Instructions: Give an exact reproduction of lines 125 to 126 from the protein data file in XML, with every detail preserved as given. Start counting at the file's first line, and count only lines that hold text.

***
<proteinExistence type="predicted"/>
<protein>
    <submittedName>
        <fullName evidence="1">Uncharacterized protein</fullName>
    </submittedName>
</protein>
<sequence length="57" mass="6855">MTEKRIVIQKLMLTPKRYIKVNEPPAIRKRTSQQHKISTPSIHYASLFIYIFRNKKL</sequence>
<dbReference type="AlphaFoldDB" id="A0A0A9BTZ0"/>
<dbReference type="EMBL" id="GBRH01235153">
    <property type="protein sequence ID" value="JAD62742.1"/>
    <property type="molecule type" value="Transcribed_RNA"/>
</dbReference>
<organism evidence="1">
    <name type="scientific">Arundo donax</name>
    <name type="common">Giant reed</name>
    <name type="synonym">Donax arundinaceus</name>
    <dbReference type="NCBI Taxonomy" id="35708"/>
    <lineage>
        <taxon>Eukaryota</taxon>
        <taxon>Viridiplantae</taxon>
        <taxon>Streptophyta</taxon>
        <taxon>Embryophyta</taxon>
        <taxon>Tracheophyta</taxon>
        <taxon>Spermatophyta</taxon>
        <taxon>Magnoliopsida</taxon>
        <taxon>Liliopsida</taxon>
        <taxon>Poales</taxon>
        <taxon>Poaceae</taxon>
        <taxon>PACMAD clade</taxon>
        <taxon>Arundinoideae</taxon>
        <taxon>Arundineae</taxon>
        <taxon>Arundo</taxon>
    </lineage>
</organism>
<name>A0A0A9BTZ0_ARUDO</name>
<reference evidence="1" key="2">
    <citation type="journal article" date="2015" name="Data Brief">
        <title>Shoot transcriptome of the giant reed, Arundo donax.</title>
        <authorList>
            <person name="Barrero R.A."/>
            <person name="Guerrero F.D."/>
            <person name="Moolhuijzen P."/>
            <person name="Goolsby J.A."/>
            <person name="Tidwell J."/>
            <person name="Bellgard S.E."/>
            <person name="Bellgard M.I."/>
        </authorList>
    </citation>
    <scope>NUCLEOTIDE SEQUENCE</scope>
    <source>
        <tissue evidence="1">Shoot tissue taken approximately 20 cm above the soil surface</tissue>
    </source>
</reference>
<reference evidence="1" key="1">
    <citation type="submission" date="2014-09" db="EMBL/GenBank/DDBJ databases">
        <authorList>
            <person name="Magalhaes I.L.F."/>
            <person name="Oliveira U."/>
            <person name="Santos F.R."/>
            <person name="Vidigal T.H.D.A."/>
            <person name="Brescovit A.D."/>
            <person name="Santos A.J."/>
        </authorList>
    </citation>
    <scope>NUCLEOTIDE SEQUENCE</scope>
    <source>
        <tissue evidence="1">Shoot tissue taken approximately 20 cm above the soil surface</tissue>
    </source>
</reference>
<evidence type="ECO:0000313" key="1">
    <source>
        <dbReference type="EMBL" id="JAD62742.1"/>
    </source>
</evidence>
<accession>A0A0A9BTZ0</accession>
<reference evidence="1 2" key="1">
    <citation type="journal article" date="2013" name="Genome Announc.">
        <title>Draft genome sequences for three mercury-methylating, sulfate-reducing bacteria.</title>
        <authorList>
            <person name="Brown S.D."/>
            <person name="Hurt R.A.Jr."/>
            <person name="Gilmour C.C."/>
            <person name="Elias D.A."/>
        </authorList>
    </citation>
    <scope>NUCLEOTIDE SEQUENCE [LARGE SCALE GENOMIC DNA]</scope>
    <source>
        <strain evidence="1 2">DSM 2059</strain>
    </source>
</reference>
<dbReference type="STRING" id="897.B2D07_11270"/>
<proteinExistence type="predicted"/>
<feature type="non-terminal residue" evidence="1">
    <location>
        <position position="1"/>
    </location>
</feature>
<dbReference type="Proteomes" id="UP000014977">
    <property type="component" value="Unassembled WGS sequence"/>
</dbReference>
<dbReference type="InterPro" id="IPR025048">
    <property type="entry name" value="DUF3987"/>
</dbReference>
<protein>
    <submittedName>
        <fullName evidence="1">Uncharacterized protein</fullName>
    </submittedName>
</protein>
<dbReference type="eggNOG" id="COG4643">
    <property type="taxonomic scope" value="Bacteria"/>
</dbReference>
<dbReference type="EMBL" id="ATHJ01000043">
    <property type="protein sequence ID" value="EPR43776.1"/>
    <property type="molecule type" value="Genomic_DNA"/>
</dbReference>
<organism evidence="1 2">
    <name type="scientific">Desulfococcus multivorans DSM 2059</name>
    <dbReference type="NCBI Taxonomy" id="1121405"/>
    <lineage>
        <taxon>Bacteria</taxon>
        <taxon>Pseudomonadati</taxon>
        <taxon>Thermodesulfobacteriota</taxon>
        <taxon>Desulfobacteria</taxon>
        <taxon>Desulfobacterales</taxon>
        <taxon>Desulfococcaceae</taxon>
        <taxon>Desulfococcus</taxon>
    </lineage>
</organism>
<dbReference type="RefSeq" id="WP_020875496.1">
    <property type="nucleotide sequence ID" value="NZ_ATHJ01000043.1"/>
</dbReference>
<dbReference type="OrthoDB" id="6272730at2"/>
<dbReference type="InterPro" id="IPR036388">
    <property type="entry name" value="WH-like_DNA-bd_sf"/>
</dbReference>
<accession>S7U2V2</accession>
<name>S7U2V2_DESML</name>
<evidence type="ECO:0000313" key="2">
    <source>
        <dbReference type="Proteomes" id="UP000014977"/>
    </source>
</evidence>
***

        <taxon>Desulfococcaceae</taxon>
        <taxon>Desulfococcus</taxon>